The Racing Pigeon Diet – Optimizing Nutrition with Supplementation Part 3: Additional Nutritional Considerations

Additional Nutritional Considerations
Loss of Nutrients

The loss of nutrients in stored seed should be considered when ensuring optimal nutrition for your racing pigeons. Consider the fact that seed gets harvested once a year so, at some point, the available seeds can be a year or more old. As the seed ages, there is loss of vitamins due to the process of oxidation. Also, the fats in the seed become rancid.

The successful fancier will prevent accelerated nutrient loss through the proper storage of seed and other feeds. Store seed in a cool place, away from moisture. Prevent unnecessary oxidation by filling storage bins to the brim before sealing.

Provide additional nutritional insurance through the administration of a complete water-soluble multivitamin, such as Multi-vite Plus. And always have pink mineral available.

Proper Amounts of Protein and Fat  

Basically, all-seed diets are low in protein but high in fat. As birds eat to meet both their protein needs and energy requirements, they will become obese. Certainly not fit for racing!  Ensuring that the correct levels of protein and fat are provided for racing and then again for breeding requires some careful consideration.

Protein and Fat Requirements for the Racing Bird

The racing pigeon requires 12% protein and 4% fat. If the amount of protein is too low, the result is an impairment of the normal enzyme and hormonal activity, a delay in the healing and recovery process and abnormal growth of the muscles, bones and feathers.

If the protein level exceeds what is needed, there is an increase workload on the kidneys, which can be fatal. There was a case where stock pigeons died from kidney failure after being fed a diet of only turkey pellets (30% protein) for over six months.

If the fat level exceeds what is nutritionally required, the bird will become obese. If there is not enough fat, there will be weight loss, poor growth and reduced resistance to disease.

It is challenging to correctly balance the birds’ diet to deliver the right levels of protein and fat for health and also match the current workload. In addition, you need to obtain the correct weight and fitness in the bird.

Dr. Colin Walker, a veterinarian who races pigeons, has provided us with a recipe for a good racing diet, which contains 12% protein and 4% fat. Here it is:

  • Base racing diet of 30 to 40% peas
  • 15% each of maize, sorghum, wheat and safflower
  • One to two handfuls of mixed small seed (millet, canary, rape, and linseed) per 12-liter bucket

You can adjust the diets by substituting the protein sources, such as using vetches (35% protein) in place of peas. Of course, you will need to adjust the level of peas to keep protein level from becoming too high.

Also, the breeding diet consists of 18% protein so you will need to adjust the levels of peas, beans or vetches to achieve that protein level.

Also, in both the racing diet and the breeding diet, remember to supplement as discussed above.

To give you a quick summary, the following nutritional supplementation is recommended, again by Dr. Walker:

  • Complete multivitamin/trace element drink one day per week in the drinking water (Multivite Plus)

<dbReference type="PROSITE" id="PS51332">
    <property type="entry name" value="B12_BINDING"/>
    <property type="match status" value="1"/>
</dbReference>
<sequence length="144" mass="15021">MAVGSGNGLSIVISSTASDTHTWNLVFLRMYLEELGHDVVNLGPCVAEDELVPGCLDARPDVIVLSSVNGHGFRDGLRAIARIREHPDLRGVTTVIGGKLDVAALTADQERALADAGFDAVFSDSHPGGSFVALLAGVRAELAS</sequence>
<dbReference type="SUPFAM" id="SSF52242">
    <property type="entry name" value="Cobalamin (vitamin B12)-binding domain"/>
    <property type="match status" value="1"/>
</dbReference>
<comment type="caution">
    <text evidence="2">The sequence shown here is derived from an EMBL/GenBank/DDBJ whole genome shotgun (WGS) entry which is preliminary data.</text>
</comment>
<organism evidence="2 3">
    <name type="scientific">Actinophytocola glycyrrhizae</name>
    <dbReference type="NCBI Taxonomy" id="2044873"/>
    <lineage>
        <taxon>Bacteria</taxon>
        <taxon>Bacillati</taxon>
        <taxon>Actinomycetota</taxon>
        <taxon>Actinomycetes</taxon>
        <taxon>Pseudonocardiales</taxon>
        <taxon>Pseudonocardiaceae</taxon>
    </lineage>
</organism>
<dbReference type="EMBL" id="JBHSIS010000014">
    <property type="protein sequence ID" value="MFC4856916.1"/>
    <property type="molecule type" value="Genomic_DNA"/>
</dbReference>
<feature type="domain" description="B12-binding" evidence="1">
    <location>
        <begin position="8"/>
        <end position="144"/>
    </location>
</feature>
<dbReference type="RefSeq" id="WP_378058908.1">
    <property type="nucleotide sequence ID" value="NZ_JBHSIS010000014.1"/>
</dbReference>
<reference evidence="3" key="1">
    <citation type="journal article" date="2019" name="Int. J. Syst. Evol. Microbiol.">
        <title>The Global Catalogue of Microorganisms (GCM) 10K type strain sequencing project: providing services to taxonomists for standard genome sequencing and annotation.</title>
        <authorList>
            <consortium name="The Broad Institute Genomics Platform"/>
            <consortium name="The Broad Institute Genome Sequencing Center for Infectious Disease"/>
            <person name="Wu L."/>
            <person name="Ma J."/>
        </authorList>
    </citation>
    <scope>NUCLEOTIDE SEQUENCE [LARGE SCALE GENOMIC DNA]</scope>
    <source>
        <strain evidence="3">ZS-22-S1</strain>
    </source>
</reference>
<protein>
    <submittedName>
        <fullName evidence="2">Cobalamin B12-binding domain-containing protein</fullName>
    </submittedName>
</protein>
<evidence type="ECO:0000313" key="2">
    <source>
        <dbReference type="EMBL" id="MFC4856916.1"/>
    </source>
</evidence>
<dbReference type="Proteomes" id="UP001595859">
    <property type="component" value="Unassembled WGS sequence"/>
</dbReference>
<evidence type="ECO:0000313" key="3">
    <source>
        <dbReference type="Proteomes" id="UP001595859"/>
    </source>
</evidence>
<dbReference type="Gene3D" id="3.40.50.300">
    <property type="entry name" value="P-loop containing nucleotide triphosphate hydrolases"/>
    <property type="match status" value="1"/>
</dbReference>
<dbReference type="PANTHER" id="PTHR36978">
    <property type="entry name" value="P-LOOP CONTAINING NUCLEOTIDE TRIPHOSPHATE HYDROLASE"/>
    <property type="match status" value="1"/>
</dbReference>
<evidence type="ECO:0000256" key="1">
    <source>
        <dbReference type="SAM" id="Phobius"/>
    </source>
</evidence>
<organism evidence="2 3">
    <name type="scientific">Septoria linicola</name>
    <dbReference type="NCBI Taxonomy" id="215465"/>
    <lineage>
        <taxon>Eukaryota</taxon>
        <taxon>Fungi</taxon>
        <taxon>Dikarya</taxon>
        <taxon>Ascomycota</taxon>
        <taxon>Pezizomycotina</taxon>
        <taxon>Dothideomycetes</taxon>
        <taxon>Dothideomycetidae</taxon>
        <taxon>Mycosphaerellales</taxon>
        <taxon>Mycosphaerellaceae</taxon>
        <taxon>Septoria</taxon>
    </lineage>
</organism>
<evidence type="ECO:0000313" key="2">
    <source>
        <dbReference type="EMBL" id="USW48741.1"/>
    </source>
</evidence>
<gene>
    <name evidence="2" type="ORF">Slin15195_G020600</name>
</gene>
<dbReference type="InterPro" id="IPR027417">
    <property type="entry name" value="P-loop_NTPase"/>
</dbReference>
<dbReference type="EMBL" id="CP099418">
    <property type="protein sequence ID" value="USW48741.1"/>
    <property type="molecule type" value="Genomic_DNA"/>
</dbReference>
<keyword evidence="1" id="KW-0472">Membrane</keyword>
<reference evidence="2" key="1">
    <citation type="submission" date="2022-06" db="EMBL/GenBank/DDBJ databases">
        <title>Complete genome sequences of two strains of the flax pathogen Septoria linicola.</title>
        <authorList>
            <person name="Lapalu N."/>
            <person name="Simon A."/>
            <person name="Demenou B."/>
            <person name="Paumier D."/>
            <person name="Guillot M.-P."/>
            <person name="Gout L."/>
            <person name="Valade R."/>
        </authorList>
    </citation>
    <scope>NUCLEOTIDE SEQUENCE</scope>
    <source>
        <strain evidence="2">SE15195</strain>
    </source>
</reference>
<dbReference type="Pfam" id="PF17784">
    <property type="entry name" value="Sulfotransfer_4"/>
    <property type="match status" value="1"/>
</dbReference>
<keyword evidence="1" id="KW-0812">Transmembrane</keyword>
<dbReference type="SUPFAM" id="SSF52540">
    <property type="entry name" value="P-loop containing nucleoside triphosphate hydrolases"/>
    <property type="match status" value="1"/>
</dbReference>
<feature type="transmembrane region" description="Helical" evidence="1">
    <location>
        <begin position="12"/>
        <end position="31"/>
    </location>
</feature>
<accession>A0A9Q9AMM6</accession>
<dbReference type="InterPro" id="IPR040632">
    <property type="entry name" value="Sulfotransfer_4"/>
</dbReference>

• Free access to pink mineral and balanced grit (PVM Powder and the Australian Pigeon Company’s Health Grit)
  • Wheat germ oil-based supplement together with yeast on seed for two or more feeds weekly (eg Polyseed Oil)
  • Chopped green vegetables with diced carrots weekly (or diluted carrot juice)

Again, other supplements may have some nutritional advantages and should be used wisely, such as commercially available teas that contain micronutrients and naturally occurring acids that help to protect the bowel from disease.

Overall, do not feed correct blend of seeds cafeteria style thinking your birds know what they need and will eat only what they need. Actually, the birds will eat only what they prefer- like a kid allowed dessert before the vegetables.

I hope that this article series has given you the information you need to equip your loft for optimal competitive and breeding performance by providing a complete and balanced diet.

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8 thoughts on “The Racing Pigeon Diet – Optimizing Nutrition with Supplementation Part 3: Additional Nutritional Considerations

  1. Depends on what disease your birds are carrying or what not, you could get pistaciosis in the lungs(a chlamydia type bacteria) from the dropping dust from scraping without a proper mask. An N9 mask should always be worn when cleaning. But generally healthy birds shouldnt cause the fancier to get sick. Or unless you could develop ‘bird fanciers lung’ from being allergic to the birds dander dust that is produced right after a flight movement, breathing this in can cause an allergy and a fever 4-5 hours after being exposed. It can last afew days in some people with pneumonia type symptoms and it is caused by the proteins in the bird feather dander dust. A well vented and DRY loft can prevent all this along with an N9 dust mask.

  2. To whom it may concern,

    Hi kindly know if dust from Pigeons in your loft area do it create any sickness towards the fancier in a later stage in your life thank you.


    1. Regarding your question on amounts to feed.A good rule of thumb is one standard size baked bean tin (410/420grams) of food per ten birds(racing).Stock birds feeding youngsters will require more feed dependant on what stage/age the youngsters are at.
      Hope this helps.

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